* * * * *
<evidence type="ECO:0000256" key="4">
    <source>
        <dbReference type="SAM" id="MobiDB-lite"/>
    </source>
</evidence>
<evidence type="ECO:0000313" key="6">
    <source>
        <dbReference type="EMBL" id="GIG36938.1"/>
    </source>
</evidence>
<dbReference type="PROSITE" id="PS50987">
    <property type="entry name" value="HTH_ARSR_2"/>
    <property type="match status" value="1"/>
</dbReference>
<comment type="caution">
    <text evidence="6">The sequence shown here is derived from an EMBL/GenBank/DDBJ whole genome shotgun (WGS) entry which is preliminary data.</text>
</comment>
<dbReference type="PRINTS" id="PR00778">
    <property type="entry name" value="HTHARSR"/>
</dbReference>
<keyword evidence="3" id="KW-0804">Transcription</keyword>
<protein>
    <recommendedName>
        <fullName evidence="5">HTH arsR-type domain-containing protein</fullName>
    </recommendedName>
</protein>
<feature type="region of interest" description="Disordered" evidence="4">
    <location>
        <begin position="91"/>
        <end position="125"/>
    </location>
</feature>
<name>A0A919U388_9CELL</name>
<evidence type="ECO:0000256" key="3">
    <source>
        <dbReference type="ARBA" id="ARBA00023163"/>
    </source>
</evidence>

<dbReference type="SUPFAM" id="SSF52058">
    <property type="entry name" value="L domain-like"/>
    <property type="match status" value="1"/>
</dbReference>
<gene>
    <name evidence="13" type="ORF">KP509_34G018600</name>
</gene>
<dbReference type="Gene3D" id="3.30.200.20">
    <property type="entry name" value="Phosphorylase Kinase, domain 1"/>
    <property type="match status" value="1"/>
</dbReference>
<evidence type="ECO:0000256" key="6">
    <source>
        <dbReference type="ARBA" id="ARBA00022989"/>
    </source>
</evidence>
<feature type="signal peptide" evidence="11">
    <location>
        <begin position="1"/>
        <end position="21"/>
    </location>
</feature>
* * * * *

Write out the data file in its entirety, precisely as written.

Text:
<evidence type="ECO:0000256" key="4">
    <source>
        <dbReference type="SAM" id="MobiDB-lite"/>
    </source>
</evidence>
<evidence type="ECO:0000313" key="6">
    <source>
        <dbReference type="EMBL" id="GIG36938.1"/>
    </source>
</evidence>
<dbReference type="PROSITE" id="PS50987">
    <property type="entry name" value="HTH_ARSR_2"/>
    <property type="match status" value="1"/>
</dbReference>
<comment type="caution">
    <text evidence="6">The sequence shown here is derived from an EMBL/GenBank/DDBJ whole genome shotgun (WGS) entry which is preliminary data.</text>
</comment>
<dbReference type="PRINTS" id="PR00778">
    <property type="entry name" value="HTHARSR"/>
</dbReference>
<keyword evidence="3" id="KW-0804">Transcription</keyword>
<protein>
    <recommendedName>
        <fullName evidence="5">HTH arsR-type domain-containing protein</fullName>
    </recommendedName>
</protein>
<feature type="region of interest" description="Disordered" evidence="4">
    <location>
        <begin position="91"/>
        <end position="125"/>
    </location>
</feature>
<name>A0A919U388_9CELL</name>
<evidence type="ECO:0000256" key="3">
    <source>
        <dbReference type="ARBA" id="ARBA00023163"/>
    </source>
</evidence>

<dbReference type="SUPFAM" id="SSF52058">
    <property type="entry name" value="L domain-like"/>
    <property type="match status" value="1"/>
</dbReference>
<gene>
    <name evidence="13" type="ORF">KP509_34G018600</name>
</gene>
<dbReference type="Gene3D" id="3.30.200.20">
    <property type="entry name" value="Phosphorylase Kinase, domain 1"/>
    <property type="match status" value="1"/>
</dbReference>
<evidence type="ECO:0000256" key="6">
    <source>
        <dbReference type="ARBA" id="ARBA00022989"/>
    </source>
</evidence>
<feature type="signal peptide" evidence="11">
    <location>
        <begin position="1"/>
        <end position="21"/>
    </location>
</feature>